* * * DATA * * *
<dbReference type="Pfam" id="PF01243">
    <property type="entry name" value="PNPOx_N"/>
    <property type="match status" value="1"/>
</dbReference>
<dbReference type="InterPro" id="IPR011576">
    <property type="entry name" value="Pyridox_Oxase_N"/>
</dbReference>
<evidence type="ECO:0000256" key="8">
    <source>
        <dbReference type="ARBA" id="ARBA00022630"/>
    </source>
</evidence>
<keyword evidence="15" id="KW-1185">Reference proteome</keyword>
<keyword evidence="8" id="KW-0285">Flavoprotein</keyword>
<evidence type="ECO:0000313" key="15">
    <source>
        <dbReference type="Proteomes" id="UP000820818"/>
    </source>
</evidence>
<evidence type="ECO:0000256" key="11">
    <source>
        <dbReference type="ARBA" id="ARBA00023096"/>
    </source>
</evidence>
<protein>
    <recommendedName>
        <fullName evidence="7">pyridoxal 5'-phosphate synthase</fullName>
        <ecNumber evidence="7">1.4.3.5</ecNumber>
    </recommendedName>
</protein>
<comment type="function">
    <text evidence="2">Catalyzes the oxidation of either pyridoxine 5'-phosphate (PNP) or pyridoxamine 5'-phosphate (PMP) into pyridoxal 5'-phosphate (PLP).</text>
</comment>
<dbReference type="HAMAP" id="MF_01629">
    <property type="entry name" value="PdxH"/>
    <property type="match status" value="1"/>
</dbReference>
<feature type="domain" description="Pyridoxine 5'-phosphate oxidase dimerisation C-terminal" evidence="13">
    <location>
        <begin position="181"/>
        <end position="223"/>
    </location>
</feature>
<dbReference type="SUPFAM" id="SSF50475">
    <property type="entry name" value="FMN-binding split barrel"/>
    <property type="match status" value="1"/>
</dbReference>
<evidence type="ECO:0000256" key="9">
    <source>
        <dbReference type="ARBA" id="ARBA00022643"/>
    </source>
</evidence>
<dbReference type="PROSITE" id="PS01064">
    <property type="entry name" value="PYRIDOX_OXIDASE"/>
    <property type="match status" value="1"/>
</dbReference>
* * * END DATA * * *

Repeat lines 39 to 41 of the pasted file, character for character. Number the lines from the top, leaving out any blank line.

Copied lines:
    <location>
        <begin position="181"/>
        <end position="223"/>